My obsession with huipiles began in 1995 in Mexico City, when I met an elderly woman named Mercedes sitting outside the bank where I was on the hunt for an ATM machine, aka Caja Automatico. Mercedes was perched on a step, in the shade of the bank building, selling a few colorful things that caught my eye. Wearing a blouse of the most intricate and dynamic weaving that I had ever seen, she told me it was called a huipil. Then she regaled me with stories of her village, San Antonio Aguas Calientes, in Guatemala. Though I didn’t know it at the time, it was then that I became a huipilista. Since that day, due to my encounter with Mercedes and the first huipil I ever bought....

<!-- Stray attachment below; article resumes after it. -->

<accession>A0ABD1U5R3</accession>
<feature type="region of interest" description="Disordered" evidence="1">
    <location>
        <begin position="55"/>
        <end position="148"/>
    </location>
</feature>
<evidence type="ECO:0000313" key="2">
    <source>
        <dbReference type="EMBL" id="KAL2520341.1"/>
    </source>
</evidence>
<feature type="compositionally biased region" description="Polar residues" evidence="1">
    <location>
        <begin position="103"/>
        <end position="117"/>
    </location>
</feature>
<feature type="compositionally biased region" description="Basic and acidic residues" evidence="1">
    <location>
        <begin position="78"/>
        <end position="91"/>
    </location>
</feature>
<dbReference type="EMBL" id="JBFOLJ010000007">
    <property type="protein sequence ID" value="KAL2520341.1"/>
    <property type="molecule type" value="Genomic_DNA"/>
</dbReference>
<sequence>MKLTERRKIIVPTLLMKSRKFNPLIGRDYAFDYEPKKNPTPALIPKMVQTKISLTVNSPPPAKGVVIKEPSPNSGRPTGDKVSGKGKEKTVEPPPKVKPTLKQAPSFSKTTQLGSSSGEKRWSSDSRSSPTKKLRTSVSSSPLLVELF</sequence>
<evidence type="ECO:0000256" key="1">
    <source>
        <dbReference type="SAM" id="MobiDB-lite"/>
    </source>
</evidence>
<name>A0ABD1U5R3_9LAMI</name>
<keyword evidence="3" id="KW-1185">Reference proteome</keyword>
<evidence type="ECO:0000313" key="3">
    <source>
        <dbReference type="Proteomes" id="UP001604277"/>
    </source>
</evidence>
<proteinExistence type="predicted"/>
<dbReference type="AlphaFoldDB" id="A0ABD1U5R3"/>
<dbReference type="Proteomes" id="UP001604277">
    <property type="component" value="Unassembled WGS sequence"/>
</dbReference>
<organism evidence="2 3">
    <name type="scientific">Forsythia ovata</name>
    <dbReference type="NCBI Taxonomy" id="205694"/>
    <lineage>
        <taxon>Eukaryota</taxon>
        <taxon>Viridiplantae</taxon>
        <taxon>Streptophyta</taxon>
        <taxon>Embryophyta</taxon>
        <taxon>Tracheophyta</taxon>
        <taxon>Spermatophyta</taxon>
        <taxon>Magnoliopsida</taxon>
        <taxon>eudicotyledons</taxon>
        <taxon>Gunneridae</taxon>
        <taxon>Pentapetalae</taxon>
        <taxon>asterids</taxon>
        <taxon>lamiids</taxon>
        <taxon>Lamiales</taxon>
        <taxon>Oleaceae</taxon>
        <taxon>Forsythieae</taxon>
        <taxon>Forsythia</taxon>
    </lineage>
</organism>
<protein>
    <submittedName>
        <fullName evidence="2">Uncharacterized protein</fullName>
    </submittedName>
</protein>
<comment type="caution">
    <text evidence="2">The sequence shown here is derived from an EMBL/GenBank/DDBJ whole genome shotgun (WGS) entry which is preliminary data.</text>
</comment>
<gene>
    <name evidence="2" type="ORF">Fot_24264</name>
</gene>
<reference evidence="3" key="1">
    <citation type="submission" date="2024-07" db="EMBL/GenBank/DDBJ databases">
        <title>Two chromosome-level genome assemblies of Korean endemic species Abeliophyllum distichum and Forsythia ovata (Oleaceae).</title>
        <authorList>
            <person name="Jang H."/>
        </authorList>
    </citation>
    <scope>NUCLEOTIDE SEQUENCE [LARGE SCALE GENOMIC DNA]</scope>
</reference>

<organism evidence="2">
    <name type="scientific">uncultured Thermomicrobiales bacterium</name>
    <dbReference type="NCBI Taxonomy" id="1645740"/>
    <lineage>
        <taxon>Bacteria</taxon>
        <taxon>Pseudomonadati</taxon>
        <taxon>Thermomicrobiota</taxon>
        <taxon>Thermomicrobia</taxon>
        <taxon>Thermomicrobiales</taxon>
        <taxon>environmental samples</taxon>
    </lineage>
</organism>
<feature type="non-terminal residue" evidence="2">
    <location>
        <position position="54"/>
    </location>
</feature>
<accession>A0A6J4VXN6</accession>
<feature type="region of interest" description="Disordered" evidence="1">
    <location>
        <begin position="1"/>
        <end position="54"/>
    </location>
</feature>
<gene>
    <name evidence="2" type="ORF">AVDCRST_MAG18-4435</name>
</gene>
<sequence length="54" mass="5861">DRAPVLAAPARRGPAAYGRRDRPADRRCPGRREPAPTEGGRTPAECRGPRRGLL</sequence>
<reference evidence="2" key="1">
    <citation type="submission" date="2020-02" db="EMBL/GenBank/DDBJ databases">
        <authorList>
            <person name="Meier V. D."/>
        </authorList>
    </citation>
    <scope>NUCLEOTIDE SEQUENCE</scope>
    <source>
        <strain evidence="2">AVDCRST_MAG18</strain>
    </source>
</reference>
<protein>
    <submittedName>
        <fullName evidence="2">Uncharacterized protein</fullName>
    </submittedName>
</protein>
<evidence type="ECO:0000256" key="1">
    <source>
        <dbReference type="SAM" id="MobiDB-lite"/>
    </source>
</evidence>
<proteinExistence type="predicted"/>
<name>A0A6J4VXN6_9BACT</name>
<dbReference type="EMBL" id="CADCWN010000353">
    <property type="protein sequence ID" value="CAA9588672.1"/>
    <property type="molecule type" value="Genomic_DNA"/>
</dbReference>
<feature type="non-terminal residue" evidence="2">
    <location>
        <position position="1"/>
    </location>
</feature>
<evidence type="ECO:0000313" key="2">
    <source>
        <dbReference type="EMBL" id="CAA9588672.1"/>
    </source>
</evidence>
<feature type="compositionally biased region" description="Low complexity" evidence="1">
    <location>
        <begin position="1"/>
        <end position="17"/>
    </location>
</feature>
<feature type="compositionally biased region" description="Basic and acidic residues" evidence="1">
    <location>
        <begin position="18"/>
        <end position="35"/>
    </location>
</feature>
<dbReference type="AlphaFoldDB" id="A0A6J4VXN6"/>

|Lena Bartula / first huipil in an ever-expanding collection.|
.... I have loved, collected and worn huipiles, travelled to find them and traded to acquire them. To this day, they continue to speak to me in the language of art, and of heart. I didn’t know until years later, what influence they would have in my life and my art.
And I didn't know until recently how much I wish this huipil was still whole. I split the seam, years ago, and gave it the other half to my ex-other half. I hope he's still enjoying his as much as I enjoy mine.
The second part of that story is this only two of Mercedes' meager offerings went home with me. Besides the huipil, I also bought this mask from her.
No one would be very surprised to learn that it turned into this collection that now lives in my Mexican kitchen:
|Lizard Woman mask, collection of Lena Bartula|
|Mask collection, Mexico and Guatemala|